After spending the last 48 hours passing through various airports, sleeping very little and being crammed into economy airplane seating I don’t think I’ll ever consider a career in commercial aviation. Jet lag aside, there are only so many impatient travellers and take-off procedures I can stomach in one week.
I’d rather pretend with the aid of my iPhone and Pocket Planes, another of those oh-so-popular micro-management games that have captured the hearts of casual gamers over recent years. The sim is the work of NimbleBit, the same guys who won us all over with Tiny Tower.
If you’re a fan of the genre then you will absolutely love Pocket Planes.
Come Fly Away
Pocket Planes takes the Tiny Tower formula and applies it to air travel. Instead of managing a tower, you’re now in charge of your very own airline. Instead of customers, you’ve got passengers and instead of building shops you expand your empire by moving into new territories and airports. This particular review refers to the iPhone version, though this is a universal app that runs similarly well on the iPad as well as Android devices.
If anything this method takes the sting out of the waiting around involved in the genre – instead of waiting for shops to be “built” you’re waiting for planes to land. It makes slightly more sense, and of course there are still premium options for speeding up time (not that you’ll need to spend a penny to enjoy this one).
The game first asks you to choose a territory, and dumps you in a couple of the major airports. You earn money by loading cargo and passengers onto planes and sending them on their way. With the money earned you can build up a large fleet of aircraft, upgrade your airports and expand your horizons by going international. It’s not a quick process, which means there’s plenty to keep you busy, but it’s also not hard – just methodical.
This fits in nicely with the casual play style and there’s always something to do even when all your planes are in the air.
Like most management games, in order to advance you’ll need to expand your operation. Upgrades cost coins which are easy to come buy – but for some you’ll need “Bux” which can only be earned by certain jobs and via a premium purchase. It’s understandable that NimbleBit need to make some money on what is a fantastic game, and thankfully it’s not too limiting.
If you want to expand quickly then a purchase will do the trick, or if you’re happy enough continuing at a more sedate pace then you won’t have to buy anything.
Mixing It Up
The problem with micro-management games is that usually very little changes aside from the scenario, be it an airline, a hotel or a mall. Interestingly, Pocket Planes attempts to shake up the tried and tested formula which is most definitely a welcome change.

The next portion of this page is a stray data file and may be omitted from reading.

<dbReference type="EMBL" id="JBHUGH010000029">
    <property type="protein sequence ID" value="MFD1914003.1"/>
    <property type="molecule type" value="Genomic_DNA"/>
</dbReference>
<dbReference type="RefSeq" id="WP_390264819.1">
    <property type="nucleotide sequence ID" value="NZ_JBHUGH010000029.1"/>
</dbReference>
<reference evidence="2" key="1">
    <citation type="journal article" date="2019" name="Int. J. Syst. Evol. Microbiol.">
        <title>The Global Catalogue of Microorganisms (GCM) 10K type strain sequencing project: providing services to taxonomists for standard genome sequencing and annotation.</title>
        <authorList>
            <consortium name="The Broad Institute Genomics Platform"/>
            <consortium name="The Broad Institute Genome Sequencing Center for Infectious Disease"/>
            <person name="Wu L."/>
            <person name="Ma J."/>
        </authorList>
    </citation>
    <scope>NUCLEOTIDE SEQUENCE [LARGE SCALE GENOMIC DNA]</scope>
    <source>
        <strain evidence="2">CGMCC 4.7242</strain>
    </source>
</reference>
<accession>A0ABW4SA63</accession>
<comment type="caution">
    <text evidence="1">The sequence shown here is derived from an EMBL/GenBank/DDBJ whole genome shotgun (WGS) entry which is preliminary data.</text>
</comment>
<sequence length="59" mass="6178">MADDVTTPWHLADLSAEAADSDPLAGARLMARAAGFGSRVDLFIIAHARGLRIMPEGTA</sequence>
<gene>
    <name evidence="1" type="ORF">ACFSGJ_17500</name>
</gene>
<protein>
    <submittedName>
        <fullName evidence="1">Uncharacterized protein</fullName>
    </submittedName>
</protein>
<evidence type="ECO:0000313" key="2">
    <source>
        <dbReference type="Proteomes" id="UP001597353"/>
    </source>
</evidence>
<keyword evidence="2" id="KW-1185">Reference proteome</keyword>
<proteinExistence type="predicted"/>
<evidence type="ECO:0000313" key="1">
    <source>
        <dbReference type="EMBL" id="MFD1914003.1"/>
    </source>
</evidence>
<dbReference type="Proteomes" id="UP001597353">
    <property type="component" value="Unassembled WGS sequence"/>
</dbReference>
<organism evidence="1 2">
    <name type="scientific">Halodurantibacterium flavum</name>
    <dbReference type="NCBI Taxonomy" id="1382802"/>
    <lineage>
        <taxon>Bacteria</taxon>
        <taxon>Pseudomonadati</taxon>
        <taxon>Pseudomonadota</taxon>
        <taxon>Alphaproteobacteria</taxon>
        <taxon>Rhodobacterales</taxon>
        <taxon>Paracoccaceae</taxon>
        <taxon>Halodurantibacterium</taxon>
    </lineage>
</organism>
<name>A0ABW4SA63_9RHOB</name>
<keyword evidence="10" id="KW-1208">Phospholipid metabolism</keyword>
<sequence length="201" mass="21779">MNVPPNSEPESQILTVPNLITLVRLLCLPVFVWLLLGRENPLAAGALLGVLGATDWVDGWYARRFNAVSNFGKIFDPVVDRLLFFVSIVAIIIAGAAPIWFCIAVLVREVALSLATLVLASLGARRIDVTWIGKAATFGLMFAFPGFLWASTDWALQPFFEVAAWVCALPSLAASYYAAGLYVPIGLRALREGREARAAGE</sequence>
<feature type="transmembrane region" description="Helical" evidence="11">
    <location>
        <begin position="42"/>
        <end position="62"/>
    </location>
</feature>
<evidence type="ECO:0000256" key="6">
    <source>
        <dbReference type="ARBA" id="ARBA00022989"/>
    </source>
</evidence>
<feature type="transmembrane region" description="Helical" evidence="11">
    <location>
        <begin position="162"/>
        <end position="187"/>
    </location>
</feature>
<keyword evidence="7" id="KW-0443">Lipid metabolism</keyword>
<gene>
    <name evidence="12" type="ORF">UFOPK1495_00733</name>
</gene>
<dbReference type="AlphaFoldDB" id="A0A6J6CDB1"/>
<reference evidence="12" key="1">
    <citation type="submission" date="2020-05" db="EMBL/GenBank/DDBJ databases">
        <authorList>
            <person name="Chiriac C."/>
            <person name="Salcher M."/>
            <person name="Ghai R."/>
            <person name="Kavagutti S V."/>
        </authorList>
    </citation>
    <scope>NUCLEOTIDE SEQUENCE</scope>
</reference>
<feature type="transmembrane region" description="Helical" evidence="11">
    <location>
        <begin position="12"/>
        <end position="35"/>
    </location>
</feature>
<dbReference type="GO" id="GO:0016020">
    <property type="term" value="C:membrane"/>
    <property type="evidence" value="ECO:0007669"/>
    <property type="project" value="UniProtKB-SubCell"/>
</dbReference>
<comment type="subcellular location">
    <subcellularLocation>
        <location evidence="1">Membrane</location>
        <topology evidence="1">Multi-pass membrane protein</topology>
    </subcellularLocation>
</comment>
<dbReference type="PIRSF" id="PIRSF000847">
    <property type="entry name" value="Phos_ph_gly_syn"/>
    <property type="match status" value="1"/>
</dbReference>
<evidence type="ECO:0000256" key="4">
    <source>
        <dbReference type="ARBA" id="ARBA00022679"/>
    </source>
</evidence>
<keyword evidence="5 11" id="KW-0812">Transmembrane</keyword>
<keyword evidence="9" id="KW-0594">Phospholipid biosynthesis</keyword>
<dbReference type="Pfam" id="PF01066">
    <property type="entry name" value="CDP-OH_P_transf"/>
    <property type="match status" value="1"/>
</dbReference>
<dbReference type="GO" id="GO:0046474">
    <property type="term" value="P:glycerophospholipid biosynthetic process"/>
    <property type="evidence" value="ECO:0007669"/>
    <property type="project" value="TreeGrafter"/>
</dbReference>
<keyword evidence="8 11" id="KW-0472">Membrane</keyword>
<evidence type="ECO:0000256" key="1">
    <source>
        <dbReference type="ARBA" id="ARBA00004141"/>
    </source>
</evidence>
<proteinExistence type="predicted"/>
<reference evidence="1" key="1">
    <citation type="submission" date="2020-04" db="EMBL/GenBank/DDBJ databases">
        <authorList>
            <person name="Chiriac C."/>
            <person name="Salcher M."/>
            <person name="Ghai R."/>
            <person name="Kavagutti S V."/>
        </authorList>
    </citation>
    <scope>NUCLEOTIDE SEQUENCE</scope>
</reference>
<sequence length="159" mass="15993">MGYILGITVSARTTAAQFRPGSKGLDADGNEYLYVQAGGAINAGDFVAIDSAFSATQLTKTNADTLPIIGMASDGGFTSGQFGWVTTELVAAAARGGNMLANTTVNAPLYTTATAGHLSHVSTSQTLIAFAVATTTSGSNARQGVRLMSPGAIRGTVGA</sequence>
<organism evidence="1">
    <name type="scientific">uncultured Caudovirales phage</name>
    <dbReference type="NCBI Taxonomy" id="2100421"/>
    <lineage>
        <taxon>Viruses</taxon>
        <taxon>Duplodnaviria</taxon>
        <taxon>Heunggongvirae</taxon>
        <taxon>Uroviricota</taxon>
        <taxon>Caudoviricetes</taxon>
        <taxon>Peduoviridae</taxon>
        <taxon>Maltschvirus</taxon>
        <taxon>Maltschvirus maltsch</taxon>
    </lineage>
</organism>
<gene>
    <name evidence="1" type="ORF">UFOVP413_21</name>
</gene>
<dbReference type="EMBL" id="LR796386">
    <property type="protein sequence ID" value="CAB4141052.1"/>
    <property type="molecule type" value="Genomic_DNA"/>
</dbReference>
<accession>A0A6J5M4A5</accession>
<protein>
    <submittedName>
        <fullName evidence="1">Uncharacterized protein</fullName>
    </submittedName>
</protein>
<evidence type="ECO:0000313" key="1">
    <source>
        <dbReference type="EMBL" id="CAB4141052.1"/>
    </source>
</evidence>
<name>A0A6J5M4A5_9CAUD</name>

The game awards you with perks like complimentary Bux and free expansions as you level up, as well as aircraft “parts” for unlocking more craft as you buy your way into more locations. This means if you find a few parts you can save money on new craft by buying the parts you don’t have and crafting them together.
As well as crafting there are global “events” with prizes for completing certain criteria in certain regions. This can be anything from a sci-fi convention in Los Angeles to a gold rush in Havana, and while it’s possible to go it alone, the game introduces “Flight Crews” in order to better achieve these goals.
Flight Crews use a hashtag as an identifier, and by default this will be your Game Centre name. If you decide to team up with someone by sharing a hashtag, you’ve got a much better chance of completing the criteria in the limited time. It’s a nice touch, and adds a social element to what would otherwise be an entirely single-player game. You can also gift parts and planes you no longer need, another welcome addition.
The game uses Game Centre to rank you on leaderboards with 36 achievements to unlock, as well as iOS notifications to let you know what your fleet is up to. iCloud integration syncs your progress across devices, and it goes without saying that the game has been optimised for the iPhone 5.
It might just be a micro-management game, but it ticks all the boxes and includes a few unexpected perks like Flight Crews and crafting to make things more interesting. The delightful 8-bit graphics and addictive gameplay ensures the game is great to look at and there’s always something to do, and that’s why Pocket Planes is featured on our Best iPhone Games list. NimbleBit have triumphed again in a field they know so very well and I can’t wait to see where they go with the genre next.
Download: Pocket Planes @ App Store